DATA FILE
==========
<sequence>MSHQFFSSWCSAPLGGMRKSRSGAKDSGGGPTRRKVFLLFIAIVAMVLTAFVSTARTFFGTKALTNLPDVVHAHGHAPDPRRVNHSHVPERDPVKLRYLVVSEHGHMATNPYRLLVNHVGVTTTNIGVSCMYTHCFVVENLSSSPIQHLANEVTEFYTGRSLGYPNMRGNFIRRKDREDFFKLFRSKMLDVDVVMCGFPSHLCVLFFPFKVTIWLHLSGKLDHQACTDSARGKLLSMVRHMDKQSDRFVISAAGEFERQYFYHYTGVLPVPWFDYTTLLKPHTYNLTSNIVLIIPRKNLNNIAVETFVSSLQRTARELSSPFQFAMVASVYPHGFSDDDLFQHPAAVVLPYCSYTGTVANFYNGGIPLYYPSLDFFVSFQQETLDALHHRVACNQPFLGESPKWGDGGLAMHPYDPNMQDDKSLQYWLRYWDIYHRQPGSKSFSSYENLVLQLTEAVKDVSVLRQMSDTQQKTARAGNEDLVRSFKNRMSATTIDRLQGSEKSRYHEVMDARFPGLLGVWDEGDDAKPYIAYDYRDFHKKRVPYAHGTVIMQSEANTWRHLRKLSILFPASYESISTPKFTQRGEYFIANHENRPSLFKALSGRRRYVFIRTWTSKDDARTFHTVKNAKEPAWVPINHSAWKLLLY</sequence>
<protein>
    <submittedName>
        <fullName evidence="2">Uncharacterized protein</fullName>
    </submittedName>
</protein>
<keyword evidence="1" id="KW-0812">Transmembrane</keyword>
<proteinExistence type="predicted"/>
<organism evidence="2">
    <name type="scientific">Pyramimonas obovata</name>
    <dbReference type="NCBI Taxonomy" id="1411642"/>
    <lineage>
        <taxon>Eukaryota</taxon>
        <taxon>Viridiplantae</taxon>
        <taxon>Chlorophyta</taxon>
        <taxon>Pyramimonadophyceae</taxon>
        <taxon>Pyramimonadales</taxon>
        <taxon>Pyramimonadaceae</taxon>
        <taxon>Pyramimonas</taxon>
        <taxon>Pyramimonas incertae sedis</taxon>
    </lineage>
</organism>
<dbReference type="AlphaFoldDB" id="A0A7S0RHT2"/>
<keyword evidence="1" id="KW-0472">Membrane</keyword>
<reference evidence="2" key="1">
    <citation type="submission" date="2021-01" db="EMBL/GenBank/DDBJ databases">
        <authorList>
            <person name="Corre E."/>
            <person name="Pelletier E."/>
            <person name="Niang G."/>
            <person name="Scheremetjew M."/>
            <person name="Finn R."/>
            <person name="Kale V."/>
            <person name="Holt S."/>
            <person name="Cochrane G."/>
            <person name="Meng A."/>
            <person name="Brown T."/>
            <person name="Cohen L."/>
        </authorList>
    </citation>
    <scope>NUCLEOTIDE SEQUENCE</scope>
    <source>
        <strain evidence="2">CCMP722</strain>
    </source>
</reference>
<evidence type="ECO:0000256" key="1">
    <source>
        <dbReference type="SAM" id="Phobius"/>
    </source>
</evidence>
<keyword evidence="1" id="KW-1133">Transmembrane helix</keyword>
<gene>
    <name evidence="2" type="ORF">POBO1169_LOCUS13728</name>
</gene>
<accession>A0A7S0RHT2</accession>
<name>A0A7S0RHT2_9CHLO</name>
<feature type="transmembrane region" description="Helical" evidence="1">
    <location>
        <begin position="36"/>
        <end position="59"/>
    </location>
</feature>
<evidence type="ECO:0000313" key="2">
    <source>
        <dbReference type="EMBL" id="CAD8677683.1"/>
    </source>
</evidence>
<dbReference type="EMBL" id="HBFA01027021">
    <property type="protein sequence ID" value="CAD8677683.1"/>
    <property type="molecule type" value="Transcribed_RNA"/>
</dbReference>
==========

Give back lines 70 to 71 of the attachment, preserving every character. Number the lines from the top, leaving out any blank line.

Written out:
    <property type="molecule type" value="Transcribed_RNA"/>
</dbReference>